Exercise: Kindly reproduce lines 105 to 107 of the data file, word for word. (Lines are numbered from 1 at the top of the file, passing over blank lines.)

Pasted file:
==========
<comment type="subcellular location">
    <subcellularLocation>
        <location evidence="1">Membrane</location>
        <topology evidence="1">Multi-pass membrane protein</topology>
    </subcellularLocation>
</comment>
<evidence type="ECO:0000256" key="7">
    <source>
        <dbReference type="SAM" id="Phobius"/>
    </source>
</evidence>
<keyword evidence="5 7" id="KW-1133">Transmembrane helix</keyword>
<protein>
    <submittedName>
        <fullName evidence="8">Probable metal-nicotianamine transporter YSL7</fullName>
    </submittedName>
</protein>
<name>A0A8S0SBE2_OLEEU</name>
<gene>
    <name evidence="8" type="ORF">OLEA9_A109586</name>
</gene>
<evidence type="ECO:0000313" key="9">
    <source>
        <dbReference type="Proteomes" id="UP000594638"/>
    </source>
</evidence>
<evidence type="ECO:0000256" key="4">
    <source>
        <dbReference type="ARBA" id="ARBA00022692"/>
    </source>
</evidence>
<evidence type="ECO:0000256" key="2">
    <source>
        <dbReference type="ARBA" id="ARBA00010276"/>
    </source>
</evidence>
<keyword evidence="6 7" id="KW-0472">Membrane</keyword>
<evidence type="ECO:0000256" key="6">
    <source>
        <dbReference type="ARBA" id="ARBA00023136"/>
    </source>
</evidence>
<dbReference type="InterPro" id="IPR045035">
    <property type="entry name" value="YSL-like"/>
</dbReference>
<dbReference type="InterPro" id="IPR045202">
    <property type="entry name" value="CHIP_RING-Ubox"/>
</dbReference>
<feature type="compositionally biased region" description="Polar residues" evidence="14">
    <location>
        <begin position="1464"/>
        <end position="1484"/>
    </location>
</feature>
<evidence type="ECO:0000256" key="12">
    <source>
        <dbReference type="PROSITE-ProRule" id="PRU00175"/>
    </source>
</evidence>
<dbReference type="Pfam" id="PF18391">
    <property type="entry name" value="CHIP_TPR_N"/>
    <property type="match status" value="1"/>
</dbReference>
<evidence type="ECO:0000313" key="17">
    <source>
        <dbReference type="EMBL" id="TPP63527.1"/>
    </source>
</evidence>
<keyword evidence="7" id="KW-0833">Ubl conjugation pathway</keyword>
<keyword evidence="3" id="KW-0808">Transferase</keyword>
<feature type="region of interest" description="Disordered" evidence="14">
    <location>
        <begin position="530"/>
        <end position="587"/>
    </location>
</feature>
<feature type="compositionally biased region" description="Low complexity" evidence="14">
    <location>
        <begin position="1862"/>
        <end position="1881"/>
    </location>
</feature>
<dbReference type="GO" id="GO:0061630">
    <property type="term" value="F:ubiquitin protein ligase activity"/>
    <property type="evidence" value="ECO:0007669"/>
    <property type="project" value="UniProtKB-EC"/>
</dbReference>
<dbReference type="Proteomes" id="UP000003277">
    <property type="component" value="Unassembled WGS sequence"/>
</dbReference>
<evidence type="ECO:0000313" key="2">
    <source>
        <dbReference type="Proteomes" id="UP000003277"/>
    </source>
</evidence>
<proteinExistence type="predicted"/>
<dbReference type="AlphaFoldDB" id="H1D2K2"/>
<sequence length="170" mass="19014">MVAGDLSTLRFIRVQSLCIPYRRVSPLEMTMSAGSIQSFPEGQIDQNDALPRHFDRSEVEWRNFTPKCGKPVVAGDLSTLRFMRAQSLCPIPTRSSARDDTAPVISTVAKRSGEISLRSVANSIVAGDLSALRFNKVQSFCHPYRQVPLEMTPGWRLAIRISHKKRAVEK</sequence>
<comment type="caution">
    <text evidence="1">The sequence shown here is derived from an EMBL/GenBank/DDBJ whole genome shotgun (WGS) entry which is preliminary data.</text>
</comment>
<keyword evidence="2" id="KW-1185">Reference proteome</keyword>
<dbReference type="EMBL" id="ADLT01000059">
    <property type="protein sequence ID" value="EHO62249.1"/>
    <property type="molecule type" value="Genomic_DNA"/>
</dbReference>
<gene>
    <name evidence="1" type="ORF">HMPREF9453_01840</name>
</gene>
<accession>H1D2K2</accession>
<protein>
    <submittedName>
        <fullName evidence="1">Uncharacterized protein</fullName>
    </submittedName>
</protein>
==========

    <property type="molecule type" value="Genomic_DNA"/>
</dbReference>
<gene>